The new Jerusalem contains only those things that build up community, such as the glory and honor of the nations, and the nations and rulers living in its ways. But that things that disrupt community have been destroyed (21:27; see 21:8).
Revelation 22:1-5 recollects an important theme in apocalyptic literature: the end time (the new world) will be like the beginning time (the world as God created it, before the ancestral couple ate the forbidden fruit and invoked the curse).
In the semi-arid character of the Mediterranean basin, water is important. The presence of “the river of the water of life” is a way of saying that the power that sustains life is unending and irrepressible (Revelation 21:1). That image recollects the water flowing out of the temple in Ezekiel, across the streets of the city, down to the Dead Sea. Along its route, vegetation flourishes. So it is also in community: people become generative and they flourish.
The tree of life — a symbol that God guarantees life — is on both sides of the river and bears twelves kinds of fruit, one each month. (Revelation 22:2). Provision is ceaseless. Fruit, of course, is a traditional Jewish symbol for qualities of life.
In those days, they made some medicines by grinding up leaves. The nations — typified by Rome — suffered from idolatry, injustice, and violence, and they collapsed, one after another. By contrast, the cities that take this medicine — that live according to the vision of this community — will be healed (Revelation 22:3).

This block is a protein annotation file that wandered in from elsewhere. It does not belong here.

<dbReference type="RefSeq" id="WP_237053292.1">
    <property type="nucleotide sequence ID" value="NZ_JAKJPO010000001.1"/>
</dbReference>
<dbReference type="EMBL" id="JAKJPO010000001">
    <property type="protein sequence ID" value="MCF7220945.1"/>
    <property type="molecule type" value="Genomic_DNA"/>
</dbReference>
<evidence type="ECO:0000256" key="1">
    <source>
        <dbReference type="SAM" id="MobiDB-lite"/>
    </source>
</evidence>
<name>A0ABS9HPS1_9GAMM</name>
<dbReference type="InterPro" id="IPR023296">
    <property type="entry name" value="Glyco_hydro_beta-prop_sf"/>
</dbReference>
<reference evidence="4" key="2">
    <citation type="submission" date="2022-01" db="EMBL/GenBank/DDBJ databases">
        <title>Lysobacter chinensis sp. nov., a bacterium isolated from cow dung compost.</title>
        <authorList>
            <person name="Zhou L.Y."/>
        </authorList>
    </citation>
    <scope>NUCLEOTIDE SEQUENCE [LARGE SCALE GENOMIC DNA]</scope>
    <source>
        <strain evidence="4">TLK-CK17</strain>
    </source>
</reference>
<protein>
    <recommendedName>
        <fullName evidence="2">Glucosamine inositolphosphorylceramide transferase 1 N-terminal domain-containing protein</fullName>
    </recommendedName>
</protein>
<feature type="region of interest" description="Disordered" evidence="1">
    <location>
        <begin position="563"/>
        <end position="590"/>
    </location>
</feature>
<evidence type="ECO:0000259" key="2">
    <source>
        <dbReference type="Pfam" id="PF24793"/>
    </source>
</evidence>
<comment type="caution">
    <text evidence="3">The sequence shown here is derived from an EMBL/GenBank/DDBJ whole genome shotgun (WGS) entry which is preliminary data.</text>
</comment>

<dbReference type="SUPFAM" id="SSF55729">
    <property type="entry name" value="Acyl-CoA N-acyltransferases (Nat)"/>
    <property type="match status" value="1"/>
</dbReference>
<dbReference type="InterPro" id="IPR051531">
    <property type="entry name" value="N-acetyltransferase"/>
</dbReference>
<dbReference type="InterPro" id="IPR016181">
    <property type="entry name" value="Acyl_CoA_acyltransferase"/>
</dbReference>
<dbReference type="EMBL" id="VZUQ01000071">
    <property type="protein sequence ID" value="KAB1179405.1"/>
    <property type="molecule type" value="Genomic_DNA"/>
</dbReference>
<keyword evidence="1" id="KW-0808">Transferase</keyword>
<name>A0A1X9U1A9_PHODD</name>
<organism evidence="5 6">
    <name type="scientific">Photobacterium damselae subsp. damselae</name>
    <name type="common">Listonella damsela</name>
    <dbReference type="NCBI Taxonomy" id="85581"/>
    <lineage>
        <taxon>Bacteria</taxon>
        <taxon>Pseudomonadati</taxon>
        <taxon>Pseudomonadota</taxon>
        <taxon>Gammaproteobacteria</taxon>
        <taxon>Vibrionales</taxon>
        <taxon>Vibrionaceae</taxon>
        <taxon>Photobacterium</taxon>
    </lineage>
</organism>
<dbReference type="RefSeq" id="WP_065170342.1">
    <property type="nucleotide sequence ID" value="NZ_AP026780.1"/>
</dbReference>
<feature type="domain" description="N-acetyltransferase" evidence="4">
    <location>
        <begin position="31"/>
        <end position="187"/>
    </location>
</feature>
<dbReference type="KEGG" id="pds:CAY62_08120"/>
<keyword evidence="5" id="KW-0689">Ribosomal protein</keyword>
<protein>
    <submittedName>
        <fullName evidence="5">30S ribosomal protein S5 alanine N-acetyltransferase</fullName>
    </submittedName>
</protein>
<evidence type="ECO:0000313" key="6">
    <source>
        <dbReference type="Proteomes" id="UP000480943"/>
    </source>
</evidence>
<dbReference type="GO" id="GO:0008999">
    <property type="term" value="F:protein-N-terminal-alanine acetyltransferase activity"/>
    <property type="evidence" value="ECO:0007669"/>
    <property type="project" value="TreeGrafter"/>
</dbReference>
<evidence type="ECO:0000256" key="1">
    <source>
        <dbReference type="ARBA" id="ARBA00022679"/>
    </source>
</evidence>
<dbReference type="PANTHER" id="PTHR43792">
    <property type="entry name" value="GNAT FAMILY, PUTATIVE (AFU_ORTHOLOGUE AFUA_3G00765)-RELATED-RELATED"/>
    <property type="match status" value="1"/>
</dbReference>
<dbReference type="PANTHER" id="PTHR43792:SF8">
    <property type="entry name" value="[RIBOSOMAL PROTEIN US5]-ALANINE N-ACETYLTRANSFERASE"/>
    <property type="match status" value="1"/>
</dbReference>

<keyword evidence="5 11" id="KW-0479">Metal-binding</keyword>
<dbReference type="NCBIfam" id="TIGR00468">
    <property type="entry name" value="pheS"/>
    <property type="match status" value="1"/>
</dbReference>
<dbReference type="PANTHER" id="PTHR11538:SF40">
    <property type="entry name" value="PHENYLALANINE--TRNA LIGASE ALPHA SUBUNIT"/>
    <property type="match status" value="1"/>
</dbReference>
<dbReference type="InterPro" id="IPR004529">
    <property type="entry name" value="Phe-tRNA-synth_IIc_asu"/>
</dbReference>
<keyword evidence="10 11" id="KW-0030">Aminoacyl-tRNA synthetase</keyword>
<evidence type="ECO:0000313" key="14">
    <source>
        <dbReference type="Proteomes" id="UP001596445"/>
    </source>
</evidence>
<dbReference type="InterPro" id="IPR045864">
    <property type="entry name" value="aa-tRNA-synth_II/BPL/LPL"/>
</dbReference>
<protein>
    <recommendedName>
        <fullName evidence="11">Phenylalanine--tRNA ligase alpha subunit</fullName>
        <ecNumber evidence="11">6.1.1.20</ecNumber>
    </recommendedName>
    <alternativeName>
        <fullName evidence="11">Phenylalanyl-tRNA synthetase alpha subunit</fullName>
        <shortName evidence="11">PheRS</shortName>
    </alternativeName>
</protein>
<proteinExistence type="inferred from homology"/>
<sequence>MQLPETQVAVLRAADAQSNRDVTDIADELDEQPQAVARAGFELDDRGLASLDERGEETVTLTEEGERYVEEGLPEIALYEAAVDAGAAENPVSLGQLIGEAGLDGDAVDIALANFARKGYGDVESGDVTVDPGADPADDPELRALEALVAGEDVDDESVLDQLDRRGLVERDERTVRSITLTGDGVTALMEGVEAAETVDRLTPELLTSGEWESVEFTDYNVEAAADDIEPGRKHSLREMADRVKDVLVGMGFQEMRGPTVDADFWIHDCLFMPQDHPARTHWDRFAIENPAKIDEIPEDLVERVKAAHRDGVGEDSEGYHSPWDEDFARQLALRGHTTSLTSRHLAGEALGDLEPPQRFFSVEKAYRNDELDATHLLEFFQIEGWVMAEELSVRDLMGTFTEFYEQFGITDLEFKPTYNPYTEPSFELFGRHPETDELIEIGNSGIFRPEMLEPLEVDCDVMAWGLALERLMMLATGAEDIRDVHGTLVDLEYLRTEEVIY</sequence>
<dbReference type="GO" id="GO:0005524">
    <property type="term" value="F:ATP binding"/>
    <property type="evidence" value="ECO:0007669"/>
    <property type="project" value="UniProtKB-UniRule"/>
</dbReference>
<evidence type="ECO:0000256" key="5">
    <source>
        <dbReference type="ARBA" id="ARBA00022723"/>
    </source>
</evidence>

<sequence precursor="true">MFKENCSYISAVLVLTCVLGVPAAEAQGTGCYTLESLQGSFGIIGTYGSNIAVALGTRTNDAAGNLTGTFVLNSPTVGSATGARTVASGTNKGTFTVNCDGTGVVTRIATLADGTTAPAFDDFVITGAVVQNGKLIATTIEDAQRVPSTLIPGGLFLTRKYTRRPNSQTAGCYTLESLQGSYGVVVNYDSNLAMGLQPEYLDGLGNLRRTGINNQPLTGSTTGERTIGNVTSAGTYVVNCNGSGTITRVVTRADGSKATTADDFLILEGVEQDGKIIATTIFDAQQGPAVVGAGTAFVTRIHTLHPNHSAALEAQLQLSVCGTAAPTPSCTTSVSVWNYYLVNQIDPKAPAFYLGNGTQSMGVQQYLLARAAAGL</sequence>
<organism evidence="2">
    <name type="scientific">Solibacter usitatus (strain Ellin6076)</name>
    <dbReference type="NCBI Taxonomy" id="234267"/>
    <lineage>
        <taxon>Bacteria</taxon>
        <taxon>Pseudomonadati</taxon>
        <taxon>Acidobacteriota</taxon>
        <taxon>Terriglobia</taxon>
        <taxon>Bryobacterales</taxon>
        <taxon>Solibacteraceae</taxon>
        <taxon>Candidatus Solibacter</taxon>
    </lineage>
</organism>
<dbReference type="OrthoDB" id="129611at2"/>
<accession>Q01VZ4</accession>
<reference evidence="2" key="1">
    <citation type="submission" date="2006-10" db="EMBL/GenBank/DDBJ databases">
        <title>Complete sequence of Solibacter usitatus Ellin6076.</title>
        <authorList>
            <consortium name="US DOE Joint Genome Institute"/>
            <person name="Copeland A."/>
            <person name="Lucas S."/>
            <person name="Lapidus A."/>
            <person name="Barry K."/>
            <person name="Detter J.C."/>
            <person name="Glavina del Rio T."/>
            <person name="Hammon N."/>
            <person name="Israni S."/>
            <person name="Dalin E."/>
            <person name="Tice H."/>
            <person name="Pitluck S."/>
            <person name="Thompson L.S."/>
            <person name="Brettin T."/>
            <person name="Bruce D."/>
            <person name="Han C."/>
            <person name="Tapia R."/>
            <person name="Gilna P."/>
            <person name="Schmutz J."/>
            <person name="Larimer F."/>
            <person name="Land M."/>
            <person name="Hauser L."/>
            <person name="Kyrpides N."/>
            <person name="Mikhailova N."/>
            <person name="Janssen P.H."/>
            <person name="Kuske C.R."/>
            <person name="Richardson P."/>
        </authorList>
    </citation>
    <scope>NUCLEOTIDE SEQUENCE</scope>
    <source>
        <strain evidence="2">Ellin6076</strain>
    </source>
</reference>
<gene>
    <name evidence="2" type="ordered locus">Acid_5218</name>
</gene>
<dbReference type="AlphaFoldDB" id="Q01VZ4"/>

Revelation 21:5 draws on a traditional apocalyptic notion that, after the apocalypse, the faithful will reign with God. However, John has earlier indicated the nature of this rule: the saints worship God in the pattern of Revelation 4:9-11 by laying their crowns before God. To reign with God, in this Book, is to serve God’s purposes.
John sees God bring the holy city into place as the climactic act of the coming of the new world. As I say in comments on the readings from Revelation in other Sundays after Easter, I do not share John’s belief that God has the kind of power to carry out such a reconstruction project by Godself. But I do believe God offers the world the possibility of creating such a world as we respond to God’s invitation can work together. As a practical approach, a preacher might encourage the congregation to imagine how they can be in solidarity with the community in the neighborhood to move towards more of the security, relationality, spiritual immediacy and abundance of the city of John’s vision.
In Bible studies that I lead in congregations, the question that comes up as much as any other is that of what happens beyond death. For example, “Will I be reunited with my wife and family?” Revelation 21:10-22:5 does not directly answer that question. But the preacher could use conversation among that question, this text, other texts, and doctrinal statements to help people consider what we can — and cannot — say with confidence about the possibility of life beyond death.